The Defense Department on Thursday announced a sweeping set of exceptions to the governmentwide civilian hiring freeze President Donald Trump imposed on Jan. 23, allowing hiring to resume across broad categories of the workforce ranging from cybersecurity specialists to depot maintenance and shipyard personnel.
Invoking a provision of Trump’s executive order that allows agencies to exempt positions they deem critical to national security and public safety, Robert Work, the deputy Defense secretary, listed 16 separate functions that will be immune from the freeze. But in a memo to the military departments, combatant commanders and agency heads who will carry out the guidance, he also cautioned that they must be prepared to defend their decisions to exempt any individual position.
“I will follow closely any actions taken with respect to implementation of the hiring freeze and will hold these officials accountable for the exemptions they grant,” Work wrote.
A senior Defense official, speaking to reporters on the condition of anonymity, acknowledged that some of the categories were drafted very broadly. For instance: “Positions necessary to carry out or enforce treaties or other international obligations.” But DoD expects its officials to use the authorities as sparingly as possible.
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“Designated officials will really have to look at the functions of the position, the duties and make sure that they are absolutely necessary to meet our national security or public safety responsibilities,” the official said. “True, we accept risk every day, but the officials will have to provide alternatives and look for ways to meet the department’s needs without filling the position.”
In addition to the specific mission areas Work identified in the memo, which also include childcare workers, firefighters and police, nuclear operations, intelligence, civilian mariners, medical and mortuary staff and several others — DoD organizations will be allowed to grant additional exceptions if they can make the case that they have critical national security hiring needs that aren’t addressed in the exemption guidance. If they choose to use that authority, they’ll have to submit reports justifying each position they fill.
Trump’s executive order and DoD’s new guidance also expressly forbid managers from using additional contractor personnel to circumvent the intention of the hiring freeze, which is meant to gradually reduce the size of the workforce through attrition. But because of their decentralized nature, service contracts are notoriously difficult to monitor from a headquarters level; DoD has struggled over the years even to count the total number of contractors in its employ.
“The designated officials will really need to be cognizant of that,” the Defense official said. “It will be their responsibility to monitor that.”
Beyond the specific exceptions identified in Work’s memo, such as those for depot maintenance personnel, the guidance does not make any broad allowances for employees whose salaries are paid through self-sustaining accounts like non-appropriated funds or working capital funds, even though those positions are not directly connected to DoD’s appropriated spending. In general, the freeze applies to all hiring, regardless of a position’s funding source.
Also notably absent from the list of exceptions was DoD’s acquisition workforce, which has been the subject of a gradual but concerted rebuilding effort following major cutbacks during the 1990s. Nineteen members of Congress wrote to the president on Wednesday asking for an exemption for contracting and acquisition personnel, apparently to no avail.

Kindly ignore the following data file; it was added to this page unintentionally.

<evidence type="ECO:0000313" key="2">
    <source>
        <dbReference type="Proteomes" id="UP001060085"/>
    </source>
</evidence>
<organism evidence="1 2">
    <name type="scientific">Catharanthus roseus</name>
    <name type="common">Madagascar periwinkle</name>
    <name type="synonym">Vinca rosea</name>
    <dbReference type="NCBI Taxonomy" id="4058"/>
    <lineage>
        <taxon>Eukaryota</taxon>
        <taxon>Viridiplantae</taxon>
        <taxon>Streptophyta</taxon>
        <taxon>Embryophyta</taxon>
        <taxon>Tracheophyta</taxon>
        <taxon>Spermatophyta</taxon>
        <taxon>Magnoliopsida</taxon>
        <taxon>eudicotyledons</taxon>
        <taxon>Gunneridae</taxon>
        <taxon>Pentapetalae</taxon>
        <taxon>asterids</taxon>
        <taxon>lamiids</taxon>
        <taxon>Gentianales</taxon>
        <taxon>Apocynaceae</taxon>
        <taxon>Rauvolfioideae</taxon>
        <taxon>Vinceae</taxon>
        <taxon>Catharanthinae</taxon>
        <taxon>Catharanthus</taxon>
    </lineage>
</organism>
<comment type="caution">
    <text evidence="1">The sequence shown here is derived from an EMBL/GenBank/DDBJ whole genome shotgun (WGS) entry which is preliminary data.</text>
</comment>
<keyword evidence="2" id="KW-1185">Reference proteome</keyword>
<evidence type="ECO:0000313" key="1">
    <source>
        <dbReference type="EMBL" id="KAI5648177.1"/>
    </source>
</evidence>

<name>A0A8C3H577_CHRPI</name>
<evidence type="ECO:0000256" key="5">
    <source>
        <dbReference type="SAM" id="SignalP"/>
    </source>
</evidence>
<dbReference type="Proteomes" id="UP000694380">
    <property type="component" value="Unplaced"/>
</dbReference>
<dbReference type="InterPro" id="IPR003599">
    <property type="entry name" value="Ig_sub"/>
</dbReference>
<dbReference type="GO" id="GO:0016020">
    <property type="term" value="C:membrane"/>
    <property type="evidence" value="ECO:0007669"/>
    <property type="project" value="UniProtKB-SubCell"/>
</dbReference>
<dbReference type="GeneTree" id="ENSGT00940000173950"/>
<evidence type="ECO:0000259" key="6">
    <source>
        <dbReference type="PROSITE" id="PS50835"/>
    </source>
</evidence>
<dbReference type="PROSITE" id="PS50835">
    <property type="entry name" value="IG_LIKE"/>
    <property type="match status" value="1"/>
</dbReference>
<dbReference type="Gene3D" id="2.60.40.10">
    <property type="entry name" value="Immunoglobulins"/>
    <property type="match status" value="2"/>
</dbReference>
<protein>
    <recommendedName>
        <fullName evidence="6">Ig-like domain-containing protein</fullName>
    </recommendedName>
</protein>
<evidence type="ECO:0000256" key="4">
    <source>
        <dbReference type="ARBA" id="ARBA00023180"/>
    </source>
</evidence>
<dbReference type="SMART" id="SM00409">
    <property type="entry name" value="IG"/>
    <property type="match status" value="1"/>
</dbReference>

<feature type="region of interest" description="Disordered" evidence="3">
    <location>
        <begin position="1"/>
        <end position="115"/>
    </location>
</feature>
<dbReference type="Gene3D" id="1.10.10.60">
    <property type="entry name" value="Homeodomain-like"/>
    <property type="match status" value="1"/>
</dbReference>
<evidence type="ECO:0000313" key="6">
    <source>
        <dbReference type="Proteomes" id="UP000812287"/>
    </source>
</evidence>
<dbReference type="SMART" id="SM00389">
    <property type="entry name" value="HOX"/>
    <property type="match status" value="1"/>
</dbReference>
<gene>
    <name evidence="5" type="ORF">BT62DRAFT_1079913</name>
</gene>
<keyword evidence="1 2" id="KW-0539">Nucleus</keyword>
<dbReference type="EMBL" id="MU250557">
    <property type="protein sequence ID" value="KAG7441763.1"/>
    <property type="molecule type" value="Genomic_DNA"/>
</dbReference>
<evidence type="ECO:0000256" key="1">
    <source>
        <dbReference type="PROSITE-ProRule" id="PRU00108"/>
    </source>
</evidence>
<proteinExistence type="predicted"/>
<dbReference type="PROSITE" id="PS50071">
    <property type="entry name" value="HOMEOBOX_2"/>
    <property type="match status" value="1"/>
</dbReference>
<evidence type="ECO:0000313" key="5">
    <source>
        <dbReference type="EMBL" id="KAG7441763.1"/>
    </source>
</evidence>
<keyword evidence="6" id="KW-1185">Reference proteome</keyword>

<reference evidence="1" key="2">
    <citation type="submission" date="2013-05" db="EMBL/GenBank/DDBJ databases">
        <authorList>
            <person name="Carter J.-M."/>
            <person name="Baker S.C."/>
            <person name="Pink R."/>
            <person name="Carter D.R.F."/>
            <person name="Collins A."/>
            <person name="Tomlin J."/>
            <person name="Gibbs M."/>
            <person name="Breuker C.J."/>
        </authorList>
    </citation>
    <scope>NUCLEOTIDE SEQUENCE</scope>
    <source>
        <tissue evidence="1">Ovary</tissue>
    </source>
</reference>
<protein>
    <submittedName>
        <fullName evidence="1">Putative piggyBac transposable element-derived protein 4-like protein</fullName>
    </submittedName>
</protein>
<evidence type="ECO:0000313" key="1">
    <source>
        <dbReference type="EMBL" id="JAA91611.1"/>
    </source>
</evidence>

“In an effort to secure a fair and reasonable price, these federal civilian professionals are gradually contributing to the force restoration our military so desperately needs,” the lawmakers wrote. “Each Service currently confronts a readiness … our military needs its acquisition personnel fully staffed and fulfilling their public service. Yet the military departments are now interpreting the hiring freeze memorandum to include these federal civilians essential to national security and military readiness.”
Defense officials were not able to quantify the total number of positions that would be affected by the exemptions, nor provide an estimate of how quickly the workforce would shrink with the freeze (and the exceptions) in place. But in general, 7-to-8 percent of DoD’s workforce departs each year through separations and retirements. The Air Force has estimated that the freeze will leave about 13,000 of its civilian positions vacant within about four months, but that figure was calculated before DoD announced its exemption policy.
Over the long term, the Pentagon hopes to use the hiring freeze and the process it’s now undertaking to prioritize positions for their national security importance in order to make broader workforce shaping decisions, including to comply with Trump’s order for the government to come up with a comprehensive strategy for reducing the size of the federal workforce, beyond merely freezing hiring.
“This is really an opportunity for the department to assess its most critical missions and requirements, ensuring that members of our civilian workforce are assigned and capable of executing our highest-priority work,” the official said. “The department’s guidance will help us accomplish this objective and ensure that resources are allocated in a manner that will promote effective and efficient use of taxpayer dollars. While remaining consistent with the president’s objectives, the department will ensure that applicants for DoD positions are treated fairly and consistently as the policy is implemented.”
A full list of the specific exemptions Work identified in his memo is below: